Thursday, March 16, 2006

Random (and pretty pointless, in some cases) facts about each school, from the Dayton Daily News

NCAA Tourney school facts
By the Dayton Daily News

Facts about the eight colleges that will be represented in first-round NCAA tournament action Friday at UD Arena (seeds in parentheses):

• At the school's 1870 founding, it was the Ohio Agricultural and Mechanical College.
• The Athletic Council didn't officially adopt the nickname Buckeyes until 1950, although it had been used in connection with the school likely since the late 1800s. The nation became more aware of the term "buckeye" when Ohio resident William Henry Harrison adopted the buckeye tree and nuts as presidential campaign symbols.
• According to the 2005-06 budget, the school's income is $3.48 billion.

• The nation's first state university, located in Chapel Hill, UNC opened to students in 1795.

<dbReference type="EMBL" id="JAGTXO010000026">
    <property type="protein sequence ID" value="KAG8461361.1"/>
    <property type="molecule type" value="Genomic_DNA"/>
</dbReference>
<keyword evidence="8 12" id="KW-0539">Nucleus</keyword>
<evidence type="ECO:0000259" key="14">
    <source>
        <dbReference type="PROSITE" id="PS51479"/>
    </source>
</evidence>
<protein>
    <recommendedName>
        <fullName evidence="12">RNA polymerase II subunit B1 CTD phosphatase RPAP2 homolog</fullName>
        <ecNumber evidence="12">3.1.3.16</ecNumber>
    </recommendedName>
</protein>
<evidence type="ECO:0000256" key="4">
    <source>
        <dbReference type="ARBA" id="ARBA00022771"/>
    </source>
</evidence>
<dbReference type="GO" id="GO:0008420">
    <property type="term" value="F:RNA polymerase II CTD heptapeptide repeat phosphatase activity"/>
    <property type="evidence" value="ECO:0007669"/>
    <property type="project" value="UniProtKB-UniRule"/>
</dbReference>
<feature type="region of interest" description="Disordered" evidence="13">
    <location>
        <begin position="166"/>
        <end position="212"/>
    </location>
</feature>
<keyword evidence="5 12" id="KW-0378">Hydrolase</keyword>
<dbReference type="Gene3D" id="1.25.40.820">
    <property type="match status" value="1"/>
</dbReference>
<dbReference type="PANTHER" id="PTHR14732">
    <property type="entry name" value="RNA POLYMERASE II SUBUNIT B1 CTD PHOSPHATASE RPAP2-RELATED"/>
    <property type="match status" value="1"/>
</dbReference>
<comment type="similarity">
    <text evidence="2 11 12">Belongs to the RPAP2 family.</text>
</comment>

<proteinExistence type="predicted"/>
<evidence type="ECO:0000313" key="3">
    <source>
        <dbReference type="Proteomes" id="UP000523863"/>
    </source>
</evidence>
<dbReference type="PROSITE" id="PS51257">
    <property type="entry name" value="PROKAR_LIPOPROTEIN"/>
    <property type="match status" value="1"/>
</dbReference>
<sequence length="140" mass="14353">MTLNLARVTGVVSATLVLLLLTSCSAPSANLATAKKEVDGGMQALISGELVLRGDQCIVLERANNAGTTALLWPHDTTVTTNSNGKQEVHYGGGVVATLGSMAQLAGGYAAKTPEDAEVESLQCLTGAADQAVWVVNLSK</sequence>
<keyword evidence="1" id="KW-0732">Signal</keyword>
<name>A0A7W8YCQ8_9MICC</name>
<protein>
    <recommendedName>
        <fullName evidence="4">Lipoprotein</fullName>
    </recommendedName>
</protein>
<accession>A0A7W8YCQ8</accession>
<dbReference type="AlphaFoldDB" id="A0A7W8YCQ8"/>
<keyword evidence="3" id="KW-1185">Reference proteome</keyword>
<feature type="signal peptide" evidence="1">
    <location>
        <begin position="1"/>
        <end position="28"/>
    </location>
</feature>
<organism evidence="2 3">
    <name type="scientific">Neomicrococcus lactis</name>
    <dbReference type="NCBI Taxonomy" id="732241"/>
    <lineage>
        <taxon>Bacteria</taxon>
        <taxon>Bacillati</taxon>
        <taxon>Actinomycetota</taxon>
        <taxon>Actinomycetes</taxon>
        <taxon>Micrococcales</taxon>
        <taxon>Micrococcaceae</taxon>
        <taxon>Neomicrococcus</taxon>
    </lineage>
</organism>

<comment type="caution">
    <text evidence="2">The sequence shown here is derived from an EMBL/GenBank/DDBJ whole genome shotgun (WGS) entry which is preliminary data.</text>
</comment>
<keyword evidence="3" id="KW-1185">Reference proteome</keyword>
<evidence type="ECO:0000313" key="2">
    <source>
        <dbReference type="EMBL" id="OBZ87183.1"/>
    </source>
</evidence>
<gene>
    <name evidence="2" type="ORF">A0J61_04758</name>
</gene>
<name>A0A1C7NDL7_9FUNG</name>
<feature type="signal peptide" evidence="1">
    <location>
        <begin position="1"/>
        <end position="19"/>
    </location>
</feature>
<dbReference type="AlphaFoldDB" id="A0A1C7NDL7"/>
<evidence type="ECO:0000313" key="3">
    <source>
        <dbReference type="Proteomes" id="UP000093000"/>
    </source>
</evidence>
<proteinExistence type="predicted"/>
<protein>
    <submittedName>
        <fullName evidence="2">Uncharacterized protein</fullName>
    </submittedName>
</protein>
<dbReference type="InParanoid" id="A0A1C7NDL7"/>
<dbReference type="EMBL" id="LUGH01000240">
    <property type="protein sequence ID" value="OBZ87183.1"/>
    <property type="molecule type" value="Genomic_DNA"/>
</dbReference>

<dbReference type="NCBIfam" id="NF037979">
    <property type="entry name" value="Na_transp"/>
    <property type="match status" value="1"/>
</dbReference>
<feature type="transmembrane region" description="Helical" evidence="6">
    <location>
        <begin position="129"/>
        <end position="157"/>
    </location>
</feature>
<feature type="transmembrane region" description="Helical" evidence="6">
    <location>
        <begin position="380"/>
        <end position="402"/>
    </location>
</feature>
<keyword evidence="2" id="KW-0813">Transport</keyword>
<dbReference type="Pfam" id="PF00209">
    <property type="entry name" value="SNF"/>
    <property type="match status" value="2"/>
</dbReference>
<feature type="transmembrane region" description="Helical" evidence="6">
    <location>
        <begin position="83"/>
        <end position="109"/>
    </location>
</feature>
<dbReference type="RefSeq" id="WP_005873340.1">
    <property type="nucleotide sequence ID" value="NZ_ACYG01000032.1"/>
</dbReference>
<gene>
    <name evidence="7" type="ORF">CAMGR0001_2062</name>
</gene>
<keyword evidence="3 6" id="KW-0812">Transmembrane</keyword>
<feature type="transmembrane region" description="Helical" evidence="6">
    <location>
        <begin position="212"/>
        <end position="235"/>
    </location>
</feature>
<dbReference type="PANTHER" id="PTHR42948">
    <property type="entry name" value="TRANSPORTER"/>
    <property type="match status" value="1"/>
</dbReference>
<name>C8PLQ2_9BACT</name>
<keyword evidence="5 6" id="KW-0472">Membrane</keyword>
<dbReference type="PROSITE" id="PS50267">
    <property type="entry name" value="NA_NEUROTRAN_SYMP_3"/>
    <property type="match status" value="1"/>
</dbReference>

• The school's use of a ram as a mascot dates to 1924, when it was adopted in reference to UNC's popular offensive lineman, Jack Merrit, who was known on campus as the Battering Ram. The first ram was ordered from Texas for $25.
• It is believed the term Tar Heel goes back to the Civil War and references a group of North Carolinians staying to fight a battle while others retreated, as if they had tar on their heels to make them stick.

• The school's name honors Gen. William Lee Davidson, a local Revolutionary War-era soldier who died at the Battle of Cowan's Ford. His son donated the land for the Davidson, N.C., school.
• The college seal was designed by Peter Stuart Ney. It has been said that Ney was actually Napoleon's Marshal Ney, a soldier whom some believe staged his own execution in 1815 and moved to the United States.
• The Davidson student body was all male until 1972.
Source: University Web sites

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